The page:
The Banach-Tarski Dupla-Shrinker recently made an appearance on an episode of Futurama. Using it, Bender got to make two, slightly smaller, copies of himself. The smaller Benders are why they added the 'shrinker' part of the name. The actual Banach-Tarski theorem allows an object to spawn a perfect copy of itself, at its exact size, just by being chopped into bits.

The paradox was first described in 1924 by Stefan Banach and Alfred Tarski. They showed that, if someone were to chop up a solid ball of any size into six very precisely-shaped pieces, those pieces could be rearranged and used to form two new solid balls, each exactly the same size as the original. The pieces would be re-positioned, but not stretched or blown up to larger proportions. Later, another mathematician reduced the number of pieces necessary to do this to five. It gets even stranger. Another version of the theory has a ball the size of a pea being chopped up and reconstructed to form a ball the size of the sun.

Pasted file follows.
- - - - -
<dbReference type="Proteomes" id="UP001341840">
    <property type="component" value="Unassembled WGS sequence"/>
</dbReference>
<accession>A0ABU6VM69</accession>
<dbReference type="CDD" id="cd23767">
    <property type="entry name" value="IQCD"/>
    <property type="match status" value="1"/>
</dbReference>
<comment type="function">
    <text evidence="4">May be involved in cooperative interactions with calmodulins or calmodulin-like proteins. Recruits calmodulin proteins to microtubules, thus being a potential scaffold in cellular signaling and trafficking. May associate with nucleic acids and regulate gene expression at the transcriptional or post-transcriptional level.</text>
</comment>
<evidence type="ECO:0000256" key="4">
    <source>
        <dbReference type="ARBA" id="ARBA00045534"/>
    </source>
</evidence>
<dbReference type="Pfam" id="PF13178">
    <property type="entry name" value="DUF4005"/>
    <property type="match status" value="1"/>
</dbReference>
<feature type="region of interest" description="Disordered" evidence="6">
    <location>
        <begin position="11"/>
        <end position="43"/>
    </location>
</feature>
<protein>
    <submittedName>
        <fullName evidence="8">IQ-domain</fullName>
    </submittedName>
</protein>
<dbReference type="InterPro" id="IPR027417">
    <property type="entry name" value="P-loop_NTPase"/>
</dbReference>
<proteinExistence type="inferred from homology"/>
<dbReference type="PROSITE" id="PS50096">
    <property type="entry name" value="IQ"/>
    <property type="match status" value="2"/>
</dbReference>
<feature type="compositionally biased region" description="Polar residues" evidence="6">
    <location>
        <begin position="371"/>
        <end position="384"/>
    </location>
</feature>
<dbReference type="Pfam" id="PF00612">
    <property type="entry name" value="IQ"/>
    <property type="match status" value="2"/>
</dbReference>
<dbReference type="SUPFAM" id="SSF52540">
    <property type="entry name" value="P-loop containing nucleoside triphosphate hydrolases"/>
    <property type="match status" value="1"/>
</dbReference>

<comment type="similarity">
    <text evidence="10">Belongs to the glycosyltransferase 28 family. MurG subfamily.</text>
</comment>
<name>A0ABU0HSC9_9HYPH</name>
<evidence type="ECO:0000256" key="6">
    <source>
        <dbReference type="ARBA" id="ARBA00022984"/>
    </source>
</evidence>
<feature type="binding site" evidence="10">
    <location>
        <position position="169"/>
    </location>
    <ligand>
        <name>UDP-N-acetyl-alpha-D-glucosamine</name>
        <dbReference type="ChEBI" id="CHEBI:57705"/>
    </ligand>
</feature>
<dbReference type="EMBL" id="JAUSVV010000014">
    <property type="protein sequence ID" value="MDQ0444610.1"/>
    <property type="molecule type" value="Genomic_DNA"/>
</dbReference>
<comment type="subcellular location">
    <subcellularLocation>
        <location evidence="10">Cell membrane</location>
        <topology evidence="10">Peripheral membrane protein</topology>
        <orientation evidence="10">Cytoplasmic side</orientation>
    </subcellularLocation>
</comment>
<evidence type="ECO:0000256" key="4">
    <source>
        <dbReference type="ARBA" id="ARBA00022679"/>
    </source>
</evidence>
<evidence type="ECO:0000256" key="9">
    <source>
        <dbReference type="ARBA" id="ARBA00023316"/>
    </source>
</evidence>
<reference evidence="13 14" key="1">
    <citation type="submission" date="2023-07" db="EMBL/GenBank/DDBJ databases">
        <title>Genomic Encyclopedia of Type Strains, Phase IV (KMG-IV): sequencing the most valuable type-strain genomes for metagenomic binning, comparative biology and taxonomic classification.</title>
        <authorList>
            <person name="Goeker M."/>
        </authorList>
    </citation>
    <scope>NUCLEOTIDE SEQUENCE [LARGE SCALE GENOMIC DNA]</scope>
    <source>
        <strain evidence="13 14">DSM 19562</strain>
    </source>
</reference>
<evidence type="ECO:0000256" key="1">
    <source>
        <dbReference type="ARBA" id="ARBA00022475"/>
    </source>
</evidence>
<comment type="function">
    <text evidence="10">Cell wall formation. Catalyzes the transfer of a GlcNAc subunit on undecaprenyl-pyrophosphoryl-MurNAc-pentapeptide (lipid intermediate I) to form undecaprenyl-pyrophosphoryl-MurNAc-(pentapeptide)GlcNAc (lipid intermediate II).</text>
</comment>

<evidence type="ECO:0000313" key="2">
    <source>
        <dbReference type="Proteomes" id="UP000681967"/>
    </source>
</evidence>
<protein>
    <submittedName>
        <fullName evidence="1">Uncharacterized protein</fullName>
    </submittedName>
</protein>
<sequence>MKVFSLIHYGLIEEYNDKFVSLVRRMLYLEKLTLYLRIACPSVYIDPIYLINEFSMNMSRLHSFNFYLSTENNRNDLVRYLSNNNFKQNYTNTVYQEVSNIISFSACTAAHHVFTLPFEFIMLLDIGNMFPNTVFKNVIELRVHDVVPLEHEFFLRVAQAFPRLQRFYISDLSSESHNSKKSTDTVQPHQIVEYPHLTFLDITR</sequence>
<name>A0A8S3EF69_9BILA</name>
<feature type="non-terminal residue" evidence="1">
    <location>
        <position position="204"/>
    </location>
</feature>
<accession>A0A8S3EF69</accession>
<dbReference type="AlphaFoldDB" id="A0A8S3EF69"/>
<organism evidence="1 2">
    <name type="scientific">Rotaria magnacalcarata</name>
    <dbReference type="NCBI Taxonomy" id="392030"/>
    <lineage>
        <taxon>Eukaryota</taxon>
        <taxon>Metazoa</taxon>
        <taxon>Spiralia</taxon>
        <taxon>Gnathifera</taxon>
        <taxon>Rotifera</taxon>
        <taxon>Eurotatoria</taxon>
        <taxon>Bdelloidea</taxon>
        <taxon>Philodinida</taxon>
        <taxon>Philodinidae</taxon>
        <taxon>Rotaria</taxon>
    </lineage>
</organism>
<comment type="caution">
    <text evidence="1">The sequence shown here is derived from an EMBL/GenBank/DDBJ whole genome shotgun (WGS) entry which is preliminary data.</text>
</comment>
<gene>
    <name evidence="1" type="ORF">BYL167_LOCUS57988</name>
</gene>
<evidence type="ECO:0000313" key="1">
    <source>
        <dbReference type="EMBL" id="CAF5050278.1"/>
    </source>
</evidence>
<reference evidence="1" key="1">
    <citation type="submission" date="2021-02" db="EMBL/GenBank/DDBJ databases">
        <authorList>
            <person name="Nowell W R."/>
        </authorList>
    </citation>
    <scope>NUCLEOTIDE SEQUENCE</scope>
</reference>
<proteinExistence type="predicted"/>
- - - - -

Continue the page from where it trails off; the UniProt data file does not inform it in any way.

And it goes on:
This seems intuitively impossible, but as an added bonus, it's theoretically impossible as well. Physics says that mass cannot be created or destroyed with nothing more than a pair of scissors. Anyone who managed to achieve a practical Banach-Tarski operation would essentially be doubling the mass of something, like magic.